Running the new 75cm gauge FCCC
A puzzling picture early in the new regime. A Baldwin is decorated for some reason at the head of a passenger train, but why do the tracks to the left appear to have a disused inner 75cm rail and clean bright outer rails?
Q.E.D. - Trelew station. Date and circumstances unknown.
Sources of traffic
There were also sources of minerals to provide loads for the trains. Boca de la Zanja, Campamento Villegas and Las Chapas all had kaolin (china clay) pits alongside the railway. In the 1950s this was the most profitable traffic left to the railway. There were also limestone deposits near of Campamento Villegas. A 1957 report by the Puerto Madryn Traffic Superintendent also talks wistfully of further mineral deposits near Las Chapas, and hopes that they might be exploited to the benefit of the railway.
The plans to extend towards the cordillera had looked forwards to trade between the coast and the cooler more fertile mountain valleys, but obviously that did not materialise. In the circumstances it is unlikely that the nationalised line satisfied the local populace any more than had the British owned railway.
April 1942 public timetable
January 1946 itinerario (working timetable)
November 1955 public timetable
The best source of less formal operational detail is the 1989 book of anecdotes by ex-railwaymen published under the title of Los Ferroviarios que perdimos el Tren (2). However, such snippets do not lend themselves to systematic analysis. Here follow a few oddments:
Trains bound for Puerto Madryn from Trelew would sometimes have a banking engine attached at the rear for the first 7 or 13km depending on the load. This would uncouple without notice, presumably by the fireman releasing the front coupling from the running board.
Whilst passenger trains ran only as far as Rawson on the branch during winter, in the summer months they were extended to Playa Union. The weekend trains often loaded to 23 coaches.
The Puerto Madryn layout shows a number of loops at the station and the largest number of sidings on the approach to the muelle as one might expect. The loco depot has a turntable but there is also a triangle. There are several private sidings. It seems that points/switches were normally set such that a runaway approaching from the south would be diverted safely rather than colliding with other stock or over-running onto the muelle.
There exists an aerial view from the 1940s (available on the web) which looks down from the low hill at top right of the plan above, showing the small size of Puerto Madryn in those days. It shows clearly the curve towards the sea and also the other curve towards the warehouses. The station building at the beginning of the curve towards the sea can be seen but the large warehouses opposite its front no longer exist and have been replaced by the modern bus station.
There were still signs of optimism despite the growing competition from road transport. A 1955 report from the 'Patagónico' management to the commissioner for Chubut Province is attached (together with an English translation). This talks of station rebuilds, proposed new diesel-electric locomotives, negotiations for new railcars, and the transfer of surplus 75cm. gauge stock from the 'Ministerio de Obras Publicas' in Comodoro Rivadavia. It also mentions the hopes for a broad gauge line from Puerto Madryn north to Sierra Grande and eventually to join the General Roca line at San Antonio (Oeste). More realistically it refers to the rural bus/ coach services (Automotora Pullman)which the railway was promoting as feeder services.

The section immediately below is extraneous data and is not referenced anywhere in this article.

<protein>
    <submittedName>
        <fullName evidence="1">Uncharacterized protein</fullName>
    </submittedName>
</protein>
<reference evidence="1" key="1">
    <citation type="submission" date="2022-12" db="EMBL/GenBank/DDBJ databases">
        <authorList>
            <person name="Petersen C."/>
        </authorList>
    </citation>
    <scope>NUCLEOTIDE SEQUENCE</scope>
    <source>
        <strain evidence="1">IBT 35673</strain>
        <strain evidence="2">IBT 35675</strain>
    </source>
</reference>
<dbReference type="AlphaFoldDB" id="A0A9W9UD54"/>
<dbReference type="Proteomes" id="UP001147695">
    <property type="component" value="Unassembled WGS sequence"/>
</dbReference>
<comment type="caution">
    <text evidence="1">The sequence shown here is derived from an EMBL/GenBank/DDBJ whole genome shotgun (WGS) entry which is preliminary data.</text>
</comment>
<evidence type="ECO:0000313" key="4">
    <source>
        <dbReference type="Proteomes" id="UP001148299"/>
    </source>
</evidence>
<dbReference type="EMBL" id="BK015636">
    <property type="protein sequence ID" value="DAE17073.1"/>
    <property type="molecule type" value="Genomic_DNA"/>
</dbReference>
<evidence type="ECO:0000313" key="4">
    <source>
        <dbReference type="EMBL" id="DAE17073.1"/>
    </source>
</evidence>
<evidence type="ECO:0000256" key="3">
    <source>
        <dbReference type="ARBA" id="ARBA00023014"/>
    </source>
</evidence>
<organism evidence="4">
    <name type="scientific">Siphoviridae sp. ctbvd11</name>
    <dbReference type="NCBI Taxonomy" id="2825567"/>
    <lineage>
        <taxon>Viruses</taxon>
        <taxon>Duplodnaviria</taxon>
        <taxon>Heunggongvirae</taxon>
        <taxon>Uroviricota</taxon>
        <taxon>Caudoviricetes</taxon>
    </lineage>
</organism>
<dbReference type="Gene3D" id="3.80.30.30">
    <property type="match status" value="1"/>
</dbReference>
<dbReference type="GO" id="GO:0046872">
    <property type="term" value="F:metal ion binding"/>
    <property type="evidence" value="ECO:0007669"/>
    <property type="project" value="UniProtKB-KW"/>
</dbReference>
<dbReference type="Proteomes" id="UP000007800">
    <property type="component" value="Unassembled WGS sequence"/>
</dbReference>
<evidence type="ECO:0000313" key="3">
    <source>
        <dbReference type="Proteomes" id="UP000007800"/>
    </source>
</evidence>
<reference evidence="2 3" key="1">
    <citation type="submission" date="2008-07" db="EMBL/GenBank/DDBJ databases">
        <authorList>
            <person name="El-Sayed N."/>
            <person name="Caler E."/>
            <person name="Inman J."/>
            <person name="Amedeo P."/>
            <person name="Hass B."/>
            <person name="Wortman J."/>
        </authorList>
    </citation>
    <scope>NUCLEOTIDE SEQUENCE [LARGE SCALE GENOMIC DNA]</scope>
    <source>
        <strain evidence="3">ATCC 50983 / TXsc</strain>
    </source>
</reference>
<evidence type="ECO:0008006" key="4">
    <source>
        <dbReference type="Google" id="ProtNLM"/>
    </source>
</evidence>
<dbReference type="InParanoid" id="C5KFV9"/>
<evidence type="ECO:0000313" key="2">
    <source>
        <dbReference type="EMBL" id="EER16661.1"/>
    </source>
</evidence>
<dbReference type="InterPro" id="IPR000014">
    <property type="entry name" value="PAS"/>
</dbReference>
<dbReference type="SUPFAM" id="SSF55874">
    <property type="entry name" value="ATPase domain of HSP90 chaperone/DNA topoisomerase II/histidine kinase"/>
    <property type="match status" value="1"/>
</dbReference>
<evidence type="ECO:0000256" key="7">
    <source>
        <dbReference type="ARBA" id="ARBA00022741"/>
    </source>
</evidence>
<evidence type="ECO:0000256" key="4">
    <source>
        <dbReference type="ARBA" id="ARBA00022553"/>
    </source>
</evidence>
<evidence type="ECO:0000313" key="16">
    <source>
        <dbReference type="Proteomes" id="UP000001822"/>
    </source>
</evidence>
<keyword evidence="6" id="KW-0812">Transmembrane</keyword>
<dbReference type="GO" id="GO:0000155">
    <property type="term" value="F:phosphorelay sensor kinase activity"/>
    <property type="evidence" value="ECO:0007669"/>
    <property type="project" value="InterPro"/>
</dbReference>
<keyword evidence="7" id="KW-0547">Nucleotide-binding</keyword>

Baldwin no. 13, in the 1940s or '50s judging by the clothes of the crew.
The dam construction branch
The difficulties of working an isolated railway line which runs only to the coast and not to the major cities, are covered elsewhere in this site. However, even at the end the railway was still employing about 300 people. Suggestions were made for reduvcing this to 200, but I suspect that Argentinian politics would not have allowed the staffing levels to be reduced to 'sensible' levels. For a railway operating the number of trains that this one was doing, a sensible number of employees might have been 30 or so! Would this have made sufficient difference to costs to allow the railway to remain open? A more recent parallel is with the Esquel line. This too employed about 300 staff. The FFCC Argentinos ducked the question of sacking many of them by off-loading the whole line onto the provincial governments. The railway closed, presumably making all 300 redundant, and the Chubut part was then re-opened and has a current staff of, I believe, twenty-one.
The railway's rolling stock at the closure is summarised in the table below:
Thoughts of reopening
A view looking west through the carriage shed shortly after the fire in 1964. The station building is on the far left.
A view from the opposite direction
The track was lifted between 1969 and 1974, with the section in Gaiman tunnel being the last to go.
Marcelo Arcas visited Trelew during the 1960s and has displayed a selection of his photos from that period on the web at <http://www.rumboalsud.com.ar/k-trelew.htm>.
Much of the equipment had already been dispersed to other lines before the closure. This is detailed in the next chapter. However, a report produced at the time of closure lists the following 'moveable assets':
Dereliction and dismantling
At Trelew the goods shed was used for wool storage, whilst the goods offices had become a bus station. There were also a broken weighbridge and the hulks of four Baldwins lying in the shell of the old loco shed. These engines look to have been stripped professionally, perhaps for the parts to be re-used at El Maiten. Vandals or stealers of non-ferrous fittings would hardly have gone so far as to lift the frames and take some of the wheelsets!
Surviving relics and remains
The 1922 75cm gauge empire